Oxford’s fastest growing school, Oxford Virtual Academy (OVA), clocked in this school year with about 1,600 full-time equivalency (FTE) students.
To try and keep those students on track and with a hope to add even more kids to its virtual classrooms, OVA is piloting its Flex program.
The school’s principal, Janet Schell, presented the program to the board of education at its Nov. 27 meeting.
As its name suggests, the program allows students to be flexible in their schooling. Currently offered to K-8 students, the program lets students have customized classes and split their week between being at home and being in a physical classroom.
“It’s basically creating personalized pathways for kids,” Schell said. “To me, that’s the best we can do, right? They can be at the middle school, they can be at the high school, they can be taking partnerships, they can take a Flex class. That’s pretty cool.”
OVA created Flex as a way to ensure students are able to succeed based on how they learn. Other districts in the state have similar programs, but this is a relatively new practice. Schell said OVA has grown in notoriety over the years, saying past students have gone on to attend colleges like the United States Military Academy at West Point, the University of Michigan, Michigan State University and Oakland University.
“Our kids are going all over the place,” Schell said.
Some board members were concerned about the new faces in Lansing and how the state legislature could affect Flex’s funding. Current Governor Rick Snyder changed legislation concerning online learning this year to curb its growth and, Superintendent Tim Throne suspects, allow the state to spend less on school funding.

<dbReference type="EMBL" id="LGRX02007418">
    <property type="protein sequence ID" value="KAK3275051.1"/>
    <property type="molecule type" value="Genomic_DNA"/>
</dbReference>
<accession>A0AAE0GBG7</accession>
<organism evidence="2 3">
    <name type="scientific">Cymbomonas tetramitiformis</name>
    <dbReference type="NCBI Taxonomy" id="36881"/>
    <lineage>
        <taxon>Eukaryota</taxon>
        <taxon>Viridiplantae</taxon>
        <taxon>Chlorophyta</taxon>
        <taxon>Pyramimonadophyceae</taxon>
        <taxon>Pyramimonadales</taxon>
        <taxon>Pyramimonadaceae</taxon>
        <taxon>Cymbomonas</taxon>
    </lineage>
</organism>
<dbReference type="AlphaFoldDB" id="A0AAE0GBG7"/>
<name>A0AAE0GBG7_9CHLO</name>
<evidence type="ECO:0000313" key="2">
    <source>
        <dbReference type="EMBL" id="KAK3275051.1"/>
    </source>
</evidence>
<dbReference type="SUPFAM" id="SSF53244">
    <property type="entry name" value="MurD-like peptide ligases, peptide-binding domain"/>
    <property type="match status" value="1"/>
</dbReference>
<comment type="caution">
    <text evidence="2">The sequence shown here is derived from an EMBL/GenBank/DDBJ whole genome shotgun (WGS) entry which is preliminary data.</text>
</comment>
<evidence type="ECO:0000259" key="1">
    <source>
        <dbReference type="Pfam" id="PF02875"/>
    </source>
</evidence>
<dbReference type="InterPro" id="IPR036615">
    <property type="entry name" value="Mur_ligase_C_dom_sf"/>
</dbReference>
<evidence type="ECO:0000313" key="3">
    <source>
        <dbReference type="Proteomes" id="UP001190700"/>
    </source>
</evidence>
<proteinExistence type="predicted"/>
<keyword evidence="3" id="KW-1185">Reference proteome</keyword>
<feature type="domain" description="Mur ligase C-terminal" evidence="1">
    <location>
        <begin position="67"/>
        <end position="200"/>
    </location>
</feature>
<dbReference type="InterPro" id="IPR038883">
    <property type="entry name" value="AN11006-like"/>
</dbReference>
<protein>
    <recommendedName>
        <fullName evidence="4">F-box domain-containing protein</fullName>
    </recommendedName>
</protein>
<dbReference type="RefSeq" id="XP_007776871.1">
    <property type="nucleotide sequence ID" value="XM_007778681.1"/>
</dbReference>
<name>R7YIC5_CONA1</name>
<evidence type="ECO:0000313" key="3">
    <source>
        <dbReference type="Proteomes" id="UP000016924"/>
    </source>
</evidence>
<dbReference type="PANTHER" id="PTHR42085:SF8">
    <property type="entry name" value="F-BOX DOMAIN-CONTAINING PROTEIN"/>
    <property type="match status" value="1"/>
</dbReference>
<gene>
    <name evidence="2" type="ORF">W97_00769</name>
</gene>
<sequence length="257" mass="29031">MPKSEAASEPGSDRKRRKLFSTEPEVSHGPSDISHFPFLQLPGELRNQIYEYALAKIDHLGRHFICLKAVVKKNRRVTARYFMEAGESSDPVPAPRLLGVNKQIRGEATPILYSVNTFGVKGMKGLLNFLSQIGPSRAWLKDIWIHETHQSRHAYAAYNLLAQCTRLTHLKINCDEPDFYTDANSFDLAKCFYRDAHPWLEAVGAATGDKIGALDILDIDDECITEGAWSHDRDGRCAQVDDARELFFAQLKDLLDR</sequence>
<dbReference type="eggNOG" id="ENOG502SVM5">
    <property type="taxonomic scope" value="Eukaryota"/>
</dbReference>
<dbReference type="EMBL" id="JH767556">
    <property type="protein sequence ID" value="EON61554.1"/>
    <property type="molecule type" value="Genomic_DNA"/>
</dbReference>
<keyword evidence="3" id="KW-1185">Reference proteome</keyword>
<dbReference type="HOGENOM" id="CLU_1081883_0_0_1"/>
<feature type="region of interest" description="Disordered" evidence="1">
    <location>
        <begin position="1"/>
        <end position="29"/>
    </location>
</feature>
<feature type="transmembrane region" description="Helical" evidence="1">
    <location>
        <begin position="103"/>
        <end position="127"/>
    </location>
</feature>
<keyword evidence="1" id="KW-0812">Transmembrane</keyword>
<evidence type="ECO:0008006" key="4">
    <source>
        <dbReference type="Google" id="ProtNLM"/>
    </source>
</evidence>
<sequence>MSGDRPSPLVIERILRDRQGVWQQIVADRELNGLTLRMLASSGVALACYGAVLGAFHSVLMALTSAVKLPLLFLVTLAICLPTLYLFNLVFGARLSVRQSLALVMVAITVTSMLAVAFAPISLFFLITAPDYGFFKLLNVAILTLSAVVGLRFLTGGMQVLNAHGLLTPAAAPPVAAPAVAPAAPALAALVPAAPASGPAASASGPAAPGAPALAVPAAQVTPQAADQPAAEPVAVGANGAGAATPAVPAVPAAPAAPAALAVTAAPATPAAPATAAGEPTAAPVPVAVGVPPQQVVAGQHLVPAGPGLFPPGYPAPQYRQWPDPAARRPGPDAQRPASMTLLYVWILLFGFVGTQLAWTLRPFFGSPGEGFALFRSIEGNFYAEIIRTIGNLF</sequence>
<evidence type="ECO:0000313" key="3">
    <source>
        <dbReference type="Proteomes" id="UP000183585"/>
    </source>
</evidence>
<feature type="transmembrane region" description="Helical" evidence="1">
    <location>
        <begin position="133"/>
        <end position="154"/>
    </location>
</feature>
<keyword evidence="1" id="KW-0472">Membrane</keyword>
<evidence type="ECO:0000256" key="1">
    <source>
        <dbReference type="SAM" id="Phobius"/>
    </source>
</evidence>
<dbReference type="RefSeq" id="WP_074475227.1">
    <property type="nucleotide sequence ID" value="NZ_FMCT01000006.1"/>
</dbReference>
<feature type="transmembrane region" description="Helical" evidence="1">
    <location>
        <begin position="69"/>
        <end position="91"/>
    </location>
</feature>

“Are we concerned at all with making this type of shift with the budgets?… Do (we) think the changes in Lansing will have an adverse or positive reflection on the budget when it comes to virtual learning?” Trustee Dan D’Alessandro asked during the meeting.
But, Throne noted that there’s really no way of telling what Governor-elect Gretchen Whitmer, a Democrat, the Republican-controlled state Legislature and the democratic-controlled State Board of Education will do concerning Michigan schools.
“The reality is (politicians) are constantly changing their positions,” Throne said. “So I think that if we stay true to our vision and our mission of preparing students for a global society and the environment in which they’re going to live, we can’t go wrong. I’d be willing to preach that in Oxford, or Lansing, or wherever else is required.”
In the meantime, the district expects OVA and Flex to continually set the tone for what it thinks is the future of education.
“We know what’s working,” Throne said. “I think we have a better idea of what this type of education looks like at the ground level than what Lansing has an idea of, and I think it’s upon us to help determine that future and not be a victim of that future.”